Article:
The best part of my recent book tour through Florida had very little to do with my book tour through Florida. It was more about the people I met, the sights I saw, the food I tasted, the things I felt and learned. Time passed at a leisurely pace, my mind felt open and boundless. Sea gifts. A good thing.
The first time I saw the sea I was young and we were in Mexico, on the Pacific side, and I found sand dollars and brought them home. I’ve never forgotten those early impressions—the vastness of the ocean, the salty breeze, palm trees and sandy dunes. The seashore was a place of myths, miracles, history, science, the unexplained and remarkable.
A place for thinking.
A place for not thinking at all.
When I was a kid if my teacher gave me a crayon and a blank piece of paper, I drew rough, basic, go-to pictures. The sun—a bright yellow circle with rays in all directions; a house, two-story with square windows like eyes and smoke curling from the chimney; a tree, usually Christmas tree-shaped but sometimes more freeform; a flower, always a daisy, he loves me, he loves me not; and the sea…with pointy, aqua-marine waves, seagulls above, fish below.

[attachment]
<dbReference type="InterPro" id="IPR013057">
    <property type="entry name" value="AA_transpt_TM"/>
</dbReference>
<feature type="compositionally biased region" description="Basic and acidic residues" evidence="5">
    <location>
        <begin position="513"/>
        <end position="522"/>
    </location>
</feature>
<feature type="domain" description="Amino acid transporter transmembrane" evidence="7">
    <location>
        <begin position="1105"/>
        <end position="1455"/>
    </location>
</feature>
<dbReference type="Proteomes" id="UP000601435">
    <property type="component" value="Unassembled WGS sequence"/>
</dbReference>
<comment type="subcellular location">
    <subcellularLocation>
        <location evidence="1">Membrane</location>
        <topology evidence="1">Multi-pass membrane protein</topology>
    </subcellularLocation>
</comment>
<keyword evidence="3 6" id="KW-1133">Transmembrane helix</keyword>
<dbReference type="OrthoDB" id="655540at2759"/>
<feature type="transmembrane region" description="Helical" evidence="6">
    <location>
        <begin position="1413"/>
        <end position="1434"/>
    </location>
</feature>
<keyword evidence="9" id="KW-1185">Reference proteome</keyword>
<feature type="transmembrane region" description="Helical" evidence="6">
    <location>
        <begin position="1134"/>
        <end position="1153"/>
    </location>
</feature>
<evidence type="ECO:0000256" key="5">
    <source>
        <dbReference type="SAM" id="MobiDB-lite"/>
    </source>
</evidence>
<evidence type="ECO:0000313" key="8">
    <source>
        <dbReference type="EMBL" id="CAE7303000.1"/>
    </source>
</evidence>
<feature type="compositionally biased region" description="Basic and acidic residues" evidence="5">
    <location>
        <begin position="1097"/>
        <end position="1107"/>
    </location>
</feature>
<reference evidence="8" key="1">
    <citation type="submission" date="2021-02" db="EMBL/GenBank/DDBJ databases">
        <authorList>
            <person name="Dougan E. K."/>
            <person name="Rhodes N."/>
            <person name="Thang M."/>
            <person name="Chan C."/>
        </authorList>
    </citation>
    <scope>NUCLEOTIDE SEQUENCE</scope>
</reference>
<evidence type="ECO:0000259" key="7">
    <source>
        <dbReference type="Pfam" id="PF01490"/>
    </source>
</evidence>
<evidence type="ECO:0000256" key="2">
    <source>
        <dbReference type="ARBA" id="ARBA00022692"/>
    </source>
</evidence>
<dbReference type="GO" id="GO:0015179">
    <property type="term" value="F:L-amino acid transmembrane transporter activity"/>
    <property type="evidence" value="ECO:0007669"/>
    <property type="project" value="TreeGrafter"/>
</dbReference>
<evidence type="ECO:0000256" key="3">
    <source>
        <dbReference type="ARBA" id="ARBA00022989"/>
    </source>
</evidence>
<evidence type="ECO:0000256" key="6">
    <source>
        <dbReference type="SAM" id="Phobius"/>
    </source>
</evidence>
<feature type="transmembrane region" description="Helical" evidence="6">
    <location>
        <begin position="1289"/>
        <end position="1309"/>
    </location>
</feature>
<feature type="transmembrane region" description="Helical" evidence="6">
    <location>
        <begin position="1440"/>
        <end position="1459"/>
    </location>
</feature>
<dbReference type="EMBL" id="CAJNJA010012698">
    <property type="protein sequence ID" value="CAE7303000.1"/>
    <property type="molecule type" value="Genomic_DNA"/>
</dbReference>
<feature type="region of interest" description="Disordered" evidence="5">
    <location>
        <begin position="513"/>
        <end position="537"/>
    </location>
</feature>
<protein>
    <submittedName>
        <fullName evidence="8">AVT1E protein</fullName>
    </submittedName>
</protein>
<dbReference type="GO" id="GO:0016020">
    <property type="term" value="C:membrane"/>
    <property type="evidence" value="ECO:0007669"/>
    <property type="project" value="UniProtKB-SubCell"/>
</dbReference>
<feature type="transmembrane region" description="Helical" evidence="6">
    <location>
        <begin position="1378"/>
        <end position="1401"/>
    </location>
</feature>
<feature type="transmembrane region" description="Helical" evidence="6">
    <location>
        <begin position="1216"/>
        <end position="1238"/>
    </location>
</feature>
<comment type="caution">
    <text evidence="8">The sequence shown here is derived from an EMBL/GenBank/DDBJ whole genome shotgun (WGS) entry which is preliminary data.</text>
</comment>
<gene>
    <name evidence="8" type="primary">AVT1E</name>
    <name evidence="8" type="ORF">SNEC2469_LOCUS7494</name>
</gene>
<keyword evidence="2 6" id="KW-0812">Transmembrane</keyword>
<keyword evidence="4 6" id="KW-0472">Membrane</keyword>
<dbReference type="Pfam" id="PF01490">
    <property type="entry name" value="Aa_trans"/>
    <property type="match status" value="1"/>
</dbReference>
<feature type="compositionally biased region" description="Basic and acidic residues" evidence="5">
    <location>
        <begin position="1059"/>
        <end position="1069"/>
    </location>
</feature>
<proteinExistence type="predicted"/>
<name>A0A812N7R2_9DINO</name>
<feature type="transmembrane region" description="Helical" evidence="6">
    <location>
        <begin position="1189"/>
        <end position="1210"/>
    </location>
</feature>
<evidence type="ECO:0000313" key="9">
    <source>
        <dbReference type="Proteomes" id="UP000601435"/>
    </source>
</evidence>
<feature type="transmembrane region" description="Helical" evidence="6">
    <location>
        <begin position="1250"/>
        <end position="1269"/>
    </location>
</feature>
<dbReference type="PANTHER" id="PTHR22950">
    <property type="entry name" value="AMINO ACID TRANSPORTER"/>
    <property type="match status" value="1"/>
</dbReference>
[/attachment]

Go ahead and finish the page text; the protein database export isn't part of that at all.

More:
I probably drew the sea more often than not.
I’m home now, hundreds of miles from the ocean, yet I carry gifts from the sea with me. My suitcase overflows with clothes still scented with the smell of salty air. A sugary layer of sand fills the floorboard of my car. Sand that gets everywhere. Sand that I’m not in a rush to vacuum.
Shells hang from a string around my neck.
I feel relaxed and refreshed.
I wonder if my footprints are still on the beach, or if the tide has already washed them away.
Grace Grits and Gardening
Farm. Food. Garden. Life.
“I find there is a quality to being alone that is incredibly precious. Life rushes back into the void, richer, more vivid, fuller than before.” Anne Morrow Lindbergh
Sea of Love – Honeydrippers